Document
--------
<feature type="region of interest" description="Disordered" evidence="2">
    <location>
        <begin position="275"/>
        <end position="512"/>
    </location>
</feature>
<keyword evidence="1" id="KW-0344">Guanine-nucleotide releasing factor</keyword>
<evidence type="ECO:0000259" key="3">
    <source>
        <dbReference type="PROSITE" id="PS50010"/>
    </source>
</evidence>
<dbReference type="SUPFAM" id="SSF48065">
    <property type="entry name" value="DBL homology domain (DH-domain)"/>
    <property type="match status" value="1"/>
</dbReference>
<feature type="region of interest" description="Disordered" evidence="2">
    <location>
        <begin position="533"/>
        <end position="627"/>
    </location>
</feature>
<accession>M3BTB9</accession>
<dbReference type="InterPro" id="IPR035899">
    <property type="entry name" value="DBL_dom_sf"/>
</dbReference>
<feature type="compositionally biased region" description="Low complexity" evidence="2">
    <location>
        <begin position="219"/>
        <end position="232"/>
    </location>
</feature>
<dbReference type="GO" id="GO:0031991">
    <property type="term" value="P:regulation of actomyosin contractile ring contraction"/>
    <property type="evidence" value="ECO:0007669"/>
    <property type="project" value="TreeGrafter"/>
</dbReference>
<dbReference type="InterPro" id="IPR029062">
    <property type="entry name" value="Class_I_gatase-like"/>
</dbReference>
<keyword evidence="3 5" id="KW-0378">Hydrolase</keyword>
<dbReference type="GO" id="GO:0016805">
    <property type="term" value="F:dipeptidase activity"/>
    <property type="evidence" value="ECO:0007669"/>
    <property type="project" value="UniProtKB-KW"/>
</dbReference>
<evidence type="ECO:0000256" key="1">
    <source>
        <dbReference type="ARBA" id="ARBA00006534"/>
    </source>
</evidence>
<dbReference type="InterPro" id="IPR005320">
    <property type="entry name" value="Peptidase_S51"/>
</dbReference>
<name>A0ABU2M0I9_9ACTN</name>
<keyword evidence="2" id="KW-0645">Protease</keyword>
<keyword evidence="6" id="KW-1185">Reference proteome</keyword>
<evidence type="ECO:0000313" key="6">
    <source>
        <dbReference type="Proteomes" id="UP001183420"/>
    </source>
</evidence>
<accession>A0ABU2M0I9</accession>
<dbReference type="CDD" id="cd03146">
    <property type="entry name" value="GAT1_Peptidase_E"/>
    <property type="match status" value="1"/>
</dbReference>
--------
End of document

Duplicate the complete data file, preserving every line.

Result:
<feature type="region of interest" description="Disordered" evidence="2">
    <location>
        <begin position="275"/>
        <end position="512"/>
    </location>
</feature>
<keyword evidence="1" id="KW-0344">Guanine-nucleotide releasing factor</keyword>
<evidence type="ECO:0000259" key="3">
    <source>
        <dbReference type="PROSITE" id="PS50010"/>
    </source>
</evidence>
<dbReference type="SUPFAM" id="SSF48065">
    <property type="entry name" value="DBL homology domain (DH-domain)"/>
    <property type="match status" value="1"/>
</dbReference>
<feature type="region of interest" description="Disordered" evidence="2">
    <location>
        <begin position="533"/>
        <end position="627"/>
    </location>
</feature>
<accession>M3BTB9</accession>
<dbReference type="InterPro" id="IPR035899">
    <property type="entry name" value="DBL_dom_sf"/>
</dbReference>
<feature type="compositionally biased region" description="Low complexity" evidence="2">
    <location>
        <begin position="219"/>
        <end position="232"/>
    </location>
</feature>
<dbReference type="GO" id="GO:0031991">
    <property type="term" value="P:regulation of actomyosin contractile ring contraction"/>
    <property type="evidence" value="ECO:0007669"/>
    <property type="project" value="TreeGrafter"/>
</dbReference>
<dbReference type="InterPro" id="IPR029062">
    <property type="entry name" value="Class_I_gatase-like"/>
</dbReference>
<keyword evidence="3 5" id="KW-0378">Hydrolase</keyword>
<dbReference type="GO" id="GO:0016805">
    <property type="term" value="F:dipeptidase activity"/>
    <property type="evidence" value="ECO:0007669"/>
    <property type="project" value="UniProtKB-KW"/>
</dbReference>
<evidence type="ECO:0000256" key="1">
    <source>
        <dbReference type="ARBA" id="ARBA00006534"/>
    </source>
</evidence>
<dbReference type="InterPro" id="IPR005320">
    <property type="entry name" value="Peptidase_S51"/>
</dbReference>
<name>A0ABU2M0I9_9ACTN</name>
<keyword evidence="2" id="KW-0645">Protease</keyword>
<keyword evidence="6" id="KW-1185">Reference proteome</keyword>
<evidence type="ECO:0000313" key="6">
    <source>
        <dbReference type="Proteomes" id="UP001183420"/>
    </source>
</evidence>
<accession>A0ABU2M0I9</accession>
<dbReference type="CDD" id="cd03146">
    <property type="entry name" value="GAT1_Peptidase_E"/>
    <property type="match status" value="1"/>
</dbReference>